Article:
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'Four Things for Fall': Gov. Kemp urges Georgians to follow COVID guidelines over holiday season

The Georgia governor updated the public ahead of Thanksgiving and the holiday season.
Credit: AP Photo/Elijah Nouvelage, File

ATLANTA — Governor Brian Kemp is urging the state of Georgia to continue to follow COVID-19 guidelines throughout the holiday season.

“We cannot grow weary, we have to keep our foot on the gas in this fight,” Kemp said.

Just two days before Thanksgiving, the Georgia governor joined Department of Public Health Commissioner Dr. Kathleen Toomey, GEMA and Homeland Security Director Chris Stallings and Georgia Department of Insurance Commissioner John King for a Tuesday afternoon press conference.

Kemp says he wants to remind Georgians to stay vigilant as the year winds down. He and Toomey re-emphasized the “Four Things for Fall.”

  • Wear a mask
  • Practice social distancing
  • Wash your hands regularly
  • Follow the guidance of public health officials detailed in the Executive Orders.

“In light of the holidays, we’re asking all Georgians to continue to do a few simple things to help limit the spread of the virus,” Kemp said.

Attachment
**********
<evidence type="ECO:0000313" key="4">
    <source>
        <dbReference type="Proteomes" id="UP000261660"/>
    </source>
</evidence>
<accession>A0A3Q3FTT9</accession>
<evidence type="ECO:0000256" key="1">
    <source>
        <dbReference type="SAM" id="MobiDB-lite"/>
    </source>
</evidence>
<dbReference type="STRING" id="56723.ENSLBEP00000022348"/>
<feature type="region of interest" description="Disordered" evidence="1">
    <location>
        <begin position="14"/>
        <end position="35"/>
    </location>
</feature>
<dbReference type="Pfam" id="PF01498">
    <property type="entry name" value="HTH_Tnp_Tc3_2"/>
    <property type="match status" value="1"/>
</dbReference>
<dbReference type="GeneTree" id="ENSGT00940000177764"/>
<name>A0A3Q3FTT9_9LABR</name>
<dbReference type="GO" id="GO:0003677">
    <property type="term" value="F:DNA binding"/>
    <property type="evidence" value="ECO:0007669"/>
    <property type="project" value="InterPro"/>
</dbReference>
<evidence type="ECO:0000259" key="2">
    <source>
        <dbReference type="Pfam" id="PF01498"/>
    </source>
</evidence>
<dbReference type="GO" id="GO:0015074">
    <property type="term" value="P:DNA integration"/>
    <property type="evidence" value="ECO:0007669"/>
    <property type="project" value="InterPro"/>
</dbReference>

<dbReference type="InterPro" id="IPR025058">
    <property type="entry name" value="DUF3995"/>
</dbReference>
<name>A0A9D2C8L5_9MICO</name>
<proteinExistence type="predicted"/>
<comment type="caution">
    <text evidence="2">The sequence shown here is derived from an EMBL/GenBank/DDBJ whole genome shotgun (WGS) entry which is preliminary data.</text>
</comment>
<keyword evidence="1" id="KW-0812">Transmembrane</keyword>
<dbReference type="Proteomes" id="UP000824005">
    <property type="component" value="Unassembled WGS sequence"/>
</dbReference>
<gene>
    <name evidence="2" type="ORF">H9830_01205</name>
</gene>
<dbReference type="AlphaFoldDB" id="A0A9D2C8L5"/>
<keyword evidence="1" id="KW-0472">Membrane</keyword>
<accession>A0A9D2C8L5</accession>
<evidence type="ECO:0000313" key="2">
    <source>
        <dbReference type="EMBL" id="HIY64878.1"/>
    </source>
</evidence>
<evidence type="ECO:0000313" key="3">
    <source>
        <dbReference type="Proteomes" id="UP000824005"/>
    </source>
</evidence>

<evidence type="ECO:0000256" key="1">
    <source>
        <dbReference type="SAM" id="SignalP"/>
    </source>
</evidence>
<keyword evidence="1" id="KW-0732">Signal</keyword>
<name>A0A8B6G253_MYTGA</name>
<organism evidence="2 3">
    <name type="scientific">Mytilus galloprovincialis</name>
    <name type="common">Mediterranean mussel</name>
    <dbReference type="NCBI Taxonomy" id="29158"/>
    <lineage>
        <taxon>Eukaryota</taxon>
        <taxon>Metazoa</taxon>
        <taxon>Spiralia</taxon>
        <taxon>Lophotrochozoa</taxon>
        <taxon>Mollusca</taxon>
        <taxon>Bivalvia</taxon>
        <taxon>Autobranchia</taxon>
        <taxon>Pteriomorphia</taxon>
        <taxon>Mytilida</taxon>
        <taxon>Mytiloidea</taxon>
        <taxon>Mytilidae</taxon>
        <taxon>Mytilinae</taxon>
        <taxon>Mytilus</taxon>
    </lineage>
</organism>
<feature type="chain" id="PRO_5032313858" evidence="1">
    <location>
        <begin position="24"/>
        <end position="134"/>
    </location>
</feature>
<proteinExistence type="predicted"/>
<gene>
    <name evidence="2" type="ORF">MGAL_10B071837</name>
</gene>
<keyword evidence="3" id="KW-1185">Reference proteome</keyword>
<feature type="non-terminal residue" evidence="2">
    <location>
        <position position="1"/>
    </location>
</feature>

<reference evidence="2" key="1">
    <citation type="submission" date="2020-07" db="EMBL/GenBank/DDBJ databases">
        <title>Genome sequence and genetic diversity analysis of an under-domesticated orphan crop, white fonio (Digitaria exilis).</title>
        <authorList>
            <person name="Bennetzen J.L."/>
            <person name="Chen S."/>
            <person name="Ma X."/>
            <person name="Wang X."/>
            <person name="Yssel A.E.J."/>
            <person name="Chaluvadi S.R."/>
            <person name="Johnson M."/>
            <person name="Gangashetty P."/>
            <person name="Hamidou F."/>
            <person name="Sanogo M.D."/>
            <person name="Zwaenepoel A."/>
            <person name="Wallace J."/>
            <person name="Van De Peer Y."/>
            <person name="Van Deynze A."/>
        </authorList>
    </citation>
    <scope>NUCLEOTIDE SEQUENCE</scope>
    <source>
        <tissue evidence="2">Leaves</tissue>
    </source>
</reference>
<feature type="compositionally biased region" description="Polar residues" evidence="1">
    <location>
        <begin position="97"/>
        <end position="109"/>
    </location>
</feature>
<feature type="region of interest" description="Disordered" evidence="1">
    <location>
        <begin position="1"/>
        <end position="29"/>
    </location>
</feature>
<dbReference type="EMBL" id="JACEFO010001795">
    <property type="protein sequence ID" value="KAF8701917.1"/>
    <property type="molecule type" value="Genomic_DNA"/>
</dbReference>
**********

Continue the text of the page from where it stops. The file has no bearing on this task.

With Thanksgiving around the corner, people should socially distance from people they don’t normally see, consider gathering virtually for the holiday, celebrate outdoors, and consider the risk of including high-risk loved ones in gatherings, Kemp says.

“We’ve got to continue to celebrate good times even in the tough times we’re in now,” Kemp said.

Toomey reinforced Kemp’s suggestions, saying every time a holiday approaches, the state sees COVID-19 numbers increase.

She warned state residents to not use a negative COVID-19 test as a justification to not follow guidelines.

“If you get tested today and you’re negative; it does not mean that you will not be positive in a day or two or three,” Toomey said.

With pharmaceutical companies like Pfzier and Moderna announcing COVID-19 vaccine updates, Kemp says the state is prepared for a vaccine and has a plan to distribute it when it becomes available.

King says they state is focusing on the “most vulnerable in the community” and they’re still working on fine-tuning that distribution.

“I know that Americans and Georgians are ready for it,” he said, “When it’s ready to be shipped, the state will be able to deploy the vaccine.”

Toomey says the state will not make a vaccine mandatory, since it would be distributed as emergency use.

“At this time, that is not even on the table,” Toomey said.

She says the state will take a vaccine mandate into consideration once it is not listed as emergency use.

Kemp says Georgia residents have a lot to be thankful for this holiday season.

“Wish you all a very healthy happy, safe and I hope, Zoomed thanksgiving,” Toomey said.